Python skills ‘increasingly essential’ to dev teams venturing into advanced AI

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Python’s status as the primary language for AI and machine learning projects, from its extensive data-handling capabilities to its flexibility and portability, is well-founded. Just how well-founded can be seen in new user data from Snowflake.

The cloud data provider reported that, year on year, use of Python grew 571% in Snowpark, Snowflake’s set of libraries which securely deploy and process non-SQL code. In other words, it will not be a surprise to see Python, Scala and Java at the top of this list, but the numbers are what makes it interesting: Scala saw a 387% increase, compared with Java at 131%.

Alongside this, the report noted that usage of the most popular AI/ML open source Python libraries in Snowpark has increased by 335%. Scikit-learn saw a 474% uptick, while XGBoost, focused on gradient boosting, saw an increase of 357%.

From Snowflake’s perspective, the company was keen to note that the increase went beyond shifting existing work to its platform, but a net increase in experimentation with advanced AI. The research also found that enterprises were increasingly getting value out of their unstructured data; up 123% from a user analysis over six months.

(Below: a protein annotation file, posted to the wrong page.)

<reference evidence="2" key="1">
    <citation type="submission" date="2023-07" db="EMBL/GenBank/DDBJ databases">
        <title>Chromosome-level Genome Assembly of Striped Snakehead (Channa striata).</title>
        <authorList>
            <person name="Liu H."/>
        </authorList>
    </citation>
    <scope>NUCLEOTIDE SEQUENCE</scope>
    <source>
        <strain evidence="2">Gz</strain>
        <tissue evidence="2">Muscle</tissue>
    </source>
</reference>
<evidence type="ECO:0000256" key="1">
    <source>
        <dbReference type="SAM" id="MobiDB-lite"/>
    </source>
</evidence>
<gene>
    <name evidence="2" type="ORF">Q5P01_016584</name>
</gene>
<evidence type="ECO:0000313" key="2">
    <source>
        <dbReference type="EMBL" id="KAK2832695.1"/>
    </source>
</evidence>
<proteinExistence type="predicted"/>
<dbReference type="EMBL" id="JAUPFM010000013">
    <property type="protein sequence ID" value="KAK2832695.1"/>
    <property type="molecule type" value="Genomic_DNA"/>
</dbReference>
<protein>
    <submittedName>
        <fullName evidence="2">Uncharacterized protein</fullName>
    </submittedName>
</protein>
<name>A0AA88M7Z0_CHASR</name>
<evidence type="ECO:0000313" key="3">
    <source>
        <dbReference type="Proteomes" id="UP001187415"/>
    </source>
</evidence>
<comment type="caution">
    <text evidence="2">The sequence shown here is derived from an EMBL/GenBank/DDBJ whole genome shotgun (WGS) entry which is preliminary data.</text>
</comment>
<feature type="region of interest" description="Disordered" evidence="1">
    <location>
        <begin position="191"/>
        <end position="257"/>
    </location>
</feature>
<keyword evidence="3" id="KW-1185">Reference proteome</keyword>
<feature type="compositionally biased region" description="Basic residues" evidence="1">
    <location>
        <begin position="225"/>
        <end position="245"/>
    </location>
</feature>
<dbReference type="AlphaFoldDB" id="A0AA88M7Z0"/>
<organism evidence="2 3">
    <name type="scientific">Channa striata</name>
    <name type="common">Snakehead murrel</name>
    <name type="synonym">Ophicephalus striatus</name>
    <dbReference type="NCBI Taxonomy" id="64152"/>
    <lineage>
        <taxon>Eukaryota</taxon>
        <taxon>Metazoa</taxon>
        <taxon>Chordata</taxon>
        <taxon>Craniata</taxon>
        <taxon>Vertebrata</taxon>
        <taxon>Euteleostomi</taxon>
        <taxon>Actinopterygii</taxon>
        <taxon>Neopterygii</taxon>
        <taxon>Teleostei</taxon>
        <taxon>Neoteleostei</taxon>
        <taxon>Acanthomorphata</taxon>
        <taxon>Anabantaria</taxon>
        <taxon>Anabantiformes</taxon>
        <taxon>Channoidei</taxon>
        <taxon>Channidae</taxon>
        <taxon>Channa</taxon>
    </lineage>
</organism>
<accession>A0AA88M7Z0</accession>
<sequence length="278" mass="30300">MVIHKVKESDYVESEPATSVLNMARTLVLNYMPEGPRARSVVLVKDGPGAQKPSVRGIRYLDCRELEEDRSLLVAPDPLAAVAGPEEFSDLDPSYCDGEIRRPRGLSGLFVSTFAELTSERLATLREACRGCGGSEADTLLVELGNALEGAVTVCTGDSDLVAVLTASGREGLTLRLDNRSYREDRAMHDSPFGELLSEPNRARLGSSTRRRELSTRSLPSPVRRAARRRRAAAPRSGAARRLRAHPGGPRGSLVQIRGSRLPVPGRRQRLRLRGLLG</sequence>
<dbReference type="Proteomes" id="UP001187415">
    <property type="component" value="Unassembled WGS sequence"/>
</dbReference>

“Given that Python in particular is the language of choice for many developers, data engineers and data scientists, its fast-growing adoption suggests that these unstructured data workflows are not just for building data pipelines, but also involve AI applications and ML models,” the report noted. “Python skills will be increasingly essential to development teams as they venture into advanced AI.”

Snowflake also explored how its community of developers in Streamlit were utilising large language models (LLMs). Between April and January, the company noted that 20,076 developers were working on 33,143 LLM-powered apps, including apps which were still in development. Almost two thirds (65%) of 1500 survey respondents said these were work projects.

Among developer concerns from working with LLMs, based on a survey of 980 users, were trust, cited by 36% of respondents, privacy (28%), cost (19%) and being able to learn the requisite skills (17%).

You can read the full report here (email required).

See also: PyPI suspends registrations amid malware attack

Photo by Steve Johnson on Unsplash

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